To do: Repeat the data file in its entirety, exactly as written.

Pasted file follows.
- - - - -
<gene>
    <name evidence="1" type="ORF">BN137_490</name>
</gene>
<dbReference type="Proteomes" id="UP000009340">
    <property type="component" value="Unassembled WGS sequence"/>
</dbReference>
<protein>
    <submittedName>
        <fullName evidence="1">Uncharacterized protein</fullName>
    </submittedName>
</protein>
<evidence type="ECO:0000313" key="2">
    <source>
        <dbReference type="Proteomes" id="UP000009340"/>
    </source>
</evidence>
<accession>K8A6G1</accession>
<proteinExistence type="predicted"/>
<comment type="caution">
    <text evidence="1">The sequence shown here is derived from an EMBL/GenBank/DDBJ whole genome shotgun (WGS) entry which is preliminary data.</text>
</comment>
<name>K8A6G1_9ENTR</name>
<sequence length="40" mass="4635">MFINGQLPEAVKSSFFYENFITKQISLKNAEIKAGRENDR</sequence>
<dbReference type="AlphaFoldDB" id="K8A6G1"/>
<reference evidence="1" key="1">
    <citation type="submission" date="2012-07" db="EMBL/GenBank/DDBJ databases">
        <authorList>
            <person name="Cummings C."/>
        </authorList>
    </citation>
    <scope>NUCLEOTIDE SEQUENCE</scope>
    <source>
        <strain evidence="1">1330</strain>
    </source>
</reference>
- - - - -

<gene>
    <name evidence="1" type="ORF">BN137_490</name>
</gene>
<dbReference type="Proteomes" id="UP000009340">
    <property type="component" value="Unassembled WGS sequence"/>
</dbReference>
<protein>
    <submittedName>
        <fullName evidence="1">Uncharacterized protein</fullName>
    </submittedName>
</protein>
<evidence type="ECO:0000313" key="2">
    <source>
        <dbReference type="Proteomes" id="UP000009340"/>
    </source>
</evidence>
<accession>K8A6G1</accession>
<proteinExistence type="predicted"/>
<comment type="caution">
    <text evidence="1">The sequence shown here is derived from an EMBL/GenBank/DDBJ whole genome shotgun (WGS) entry which is preliminary data.</text>
</comment>
<name>K8A6G1_9ENTR</name>
<sequence length="40" mass="4635">MFINGQLPEAVKSSFFYENFITKQISLKNAEIKAGRENDR</sequence>
<dbReference type="AlphaFoldDB" id="K8A6G1"/>
<reference evidence="1" key="1">
    <citation type="submission" date="2012-07" db="EMBL/GenBank/DDBJ databases">
        <authorList>
            <person name="Cummings C."/>
        </authorList>
    </citation>
    <scope>NUCLEOTIDE SEQUENCE</scope>
    <source>
        <strain evidence="1">1330</strain>
    </source>
</reference>